Anyone trying to come up with cool places in the US might not initially consider Indiana for the top of their list. Yet the Indiana State Museum is sponsoring an effort to have visitors (both on-line and in-person) help define what cool means to them.
What’s up with this?
Definitions of cool (both words and images can be submitted) will be part of the museum’s effort to recognize a native Indianan who has helped define cool to the world for nearly 60 years. Hollywood actor James Dean died in a car crash in California on Sept. 30, 1955, but he grew up in central Indiana farm country.
Dean was only 24 years old, and only one of the Hollywood film performances that would forever define his image had even been released into theaters (it was East of Eden). He died on the cusp of his impending fame, so when his roles in Rebel Without a Cause and Giant splashed onto the widescreen audiences knew that his talent had already been swept away.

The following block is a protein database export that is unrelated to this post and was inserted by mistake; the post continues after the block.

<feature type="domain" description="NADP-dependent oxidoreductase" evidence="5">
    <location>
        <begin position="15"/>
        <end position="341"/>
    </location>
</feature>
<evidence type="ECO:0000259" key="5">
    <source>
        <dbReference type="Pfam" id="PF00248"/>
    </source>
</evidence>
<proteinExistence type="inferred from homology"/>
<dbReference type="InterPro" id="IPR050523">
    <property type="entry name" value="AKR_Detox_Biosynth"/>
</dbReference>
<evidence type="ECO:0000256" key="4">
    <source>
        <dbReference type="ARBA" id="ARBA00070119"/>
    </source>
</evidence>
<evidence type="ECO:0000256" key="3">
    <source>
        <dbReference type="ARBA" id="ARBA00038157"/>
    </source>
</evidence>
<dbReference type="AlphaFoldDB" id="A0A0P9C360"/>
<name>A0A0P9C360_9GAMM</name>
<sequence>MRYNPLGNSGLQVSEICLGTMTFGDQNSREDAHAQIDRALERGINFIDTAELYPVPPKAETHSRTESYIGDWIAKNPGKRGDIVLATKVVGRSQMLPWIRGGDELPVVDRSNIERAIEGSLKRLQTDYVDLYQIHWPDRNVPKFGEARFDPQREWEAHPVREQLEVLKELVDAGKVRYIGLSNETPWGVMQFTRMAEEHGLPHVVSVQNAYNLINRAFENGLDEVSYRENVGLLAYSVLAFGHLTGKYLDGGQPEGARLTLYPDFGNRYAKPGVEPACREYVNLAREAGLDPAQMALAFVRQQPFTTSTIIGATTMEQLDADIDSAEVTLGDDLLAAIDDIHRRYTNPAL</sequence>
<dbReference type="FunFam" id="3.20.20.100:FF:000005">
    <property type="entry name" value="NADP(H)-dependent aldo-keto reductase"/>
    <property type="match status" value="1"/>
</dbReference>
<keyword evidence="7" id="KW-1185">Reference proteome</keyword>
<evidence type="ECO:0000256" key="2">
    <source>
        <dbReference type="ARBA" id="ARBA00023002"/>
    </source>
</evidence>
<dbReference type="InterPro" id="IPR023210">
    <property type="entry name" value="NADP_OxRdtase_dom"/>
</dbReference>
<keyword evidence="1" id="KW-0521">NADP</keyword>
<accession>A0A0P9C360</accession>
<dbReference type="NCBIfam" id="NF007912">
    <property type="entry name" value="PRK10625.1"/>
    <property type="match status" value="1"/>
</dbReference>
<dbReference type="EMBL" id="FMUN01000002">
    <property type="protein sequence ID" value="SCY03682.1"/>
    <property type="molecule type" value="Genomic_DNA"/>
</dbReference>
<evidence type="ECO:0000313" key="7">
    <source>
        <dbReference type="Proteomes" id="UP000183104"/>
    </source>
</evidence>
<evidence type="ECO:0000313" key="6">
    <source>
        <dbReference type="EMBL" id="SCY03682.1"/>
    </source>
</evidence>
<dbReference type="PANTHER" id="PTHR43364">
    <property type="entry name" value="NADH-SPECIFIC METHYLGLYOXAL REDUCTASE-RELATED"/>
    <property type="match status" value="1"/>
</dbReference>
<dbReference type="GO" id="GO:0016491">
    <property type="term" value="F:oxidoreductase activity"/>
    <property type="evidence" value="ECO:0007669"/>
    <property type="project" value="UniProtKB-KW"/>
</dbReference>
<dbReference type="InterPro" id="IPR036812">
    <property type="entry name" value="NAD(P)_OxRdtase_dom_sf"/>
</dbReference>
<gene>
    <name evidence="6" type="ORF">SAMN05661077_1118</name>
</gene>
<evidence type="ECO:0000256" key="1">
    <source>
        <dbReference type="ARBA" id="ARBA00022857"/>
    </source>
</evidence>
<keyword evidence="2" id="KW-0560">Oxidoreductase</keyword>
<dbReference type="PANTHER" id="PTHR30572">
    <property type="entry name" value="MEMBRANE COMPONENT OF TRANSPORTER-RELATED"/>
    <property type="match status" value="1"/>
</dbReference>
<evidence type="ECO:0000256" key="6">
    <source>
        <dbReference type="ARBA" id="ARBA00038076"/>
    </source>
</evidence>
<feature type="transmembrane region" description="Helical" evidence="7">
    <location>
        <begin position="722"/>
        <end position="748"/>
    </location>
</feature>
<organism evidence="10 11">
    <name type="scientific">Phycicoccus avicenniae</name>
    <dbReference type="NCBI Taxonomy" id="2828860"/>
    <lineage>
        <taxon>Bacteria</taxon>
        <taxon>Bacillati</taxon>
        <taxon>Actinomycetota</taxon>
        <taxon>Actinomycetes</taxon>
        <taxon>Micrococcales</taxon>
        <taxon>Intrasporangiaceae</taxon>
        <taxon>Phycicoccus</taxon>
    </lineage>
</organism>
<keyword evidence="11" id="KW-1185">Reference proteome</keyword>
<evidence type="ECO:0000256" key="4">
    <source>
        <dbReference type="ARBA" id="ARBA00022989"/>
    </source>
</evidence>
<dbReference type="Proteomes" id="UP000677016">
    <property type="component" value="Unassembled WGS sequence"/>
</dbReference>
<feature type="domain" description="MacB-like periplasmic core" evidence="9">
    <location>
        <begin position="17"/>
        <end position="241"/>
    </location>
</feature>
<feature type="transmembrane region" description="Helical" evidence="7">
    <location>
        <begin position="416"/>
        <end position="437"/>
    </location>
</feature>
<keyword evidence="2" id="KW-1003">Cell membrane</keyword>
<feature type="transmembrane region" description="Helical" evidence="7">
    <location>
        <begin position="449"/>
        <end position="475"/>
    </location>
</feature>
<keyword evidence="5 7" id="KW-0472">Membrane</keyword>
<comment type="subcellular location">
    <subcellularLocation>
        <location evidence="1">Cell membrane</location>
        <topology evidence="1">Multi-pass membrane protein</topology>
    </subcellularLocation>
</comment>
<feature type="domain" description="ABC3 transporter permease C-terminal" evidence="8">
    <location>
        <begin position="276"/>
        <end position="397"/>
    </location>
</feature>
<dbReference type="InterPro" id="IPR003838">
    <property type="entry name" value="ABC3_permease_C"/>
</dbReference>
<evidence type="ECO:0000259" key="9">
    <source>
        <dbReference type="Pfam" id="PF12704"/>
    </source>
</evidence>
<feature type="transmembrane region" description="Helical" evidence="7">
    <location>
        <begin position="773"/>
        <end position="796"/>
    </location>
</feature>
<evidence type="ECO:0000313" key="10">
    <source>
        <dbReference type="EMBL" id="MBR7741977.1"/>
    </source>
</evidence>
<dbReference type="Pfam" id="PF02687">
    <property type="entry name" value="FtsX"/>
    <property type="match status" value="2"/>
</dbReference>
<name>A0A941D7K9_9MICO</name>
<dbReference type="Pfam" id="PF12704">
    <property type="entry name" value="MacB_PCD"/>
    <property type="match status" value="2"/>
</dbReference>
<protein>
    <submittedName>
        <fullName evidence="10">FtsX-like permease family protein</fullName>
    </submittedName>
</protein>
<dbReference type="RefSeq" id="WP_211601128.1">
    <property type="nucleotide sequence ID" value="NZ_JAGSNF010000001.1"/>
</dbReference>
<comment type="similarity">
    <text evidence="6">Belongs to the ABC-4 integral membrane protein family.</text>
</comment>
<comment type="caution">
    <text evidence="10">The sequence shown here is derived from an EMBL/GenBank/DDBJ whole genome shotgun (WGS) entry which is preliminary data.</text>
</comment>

Maybe that added to the allure that he projected on screen, a sort of vulnerable toughness mixed with a brooding sense of you’ll-never-understand-all-there-is-inside-of-me. Was the real James Dean cool? Or was it just the characters he played?
There is a famous comment on jazz music–“Man, if you have to ask what jazz is, you’ll never know.”–and that from Louis Armstrong himself.
Maybe that’s how cool is, too.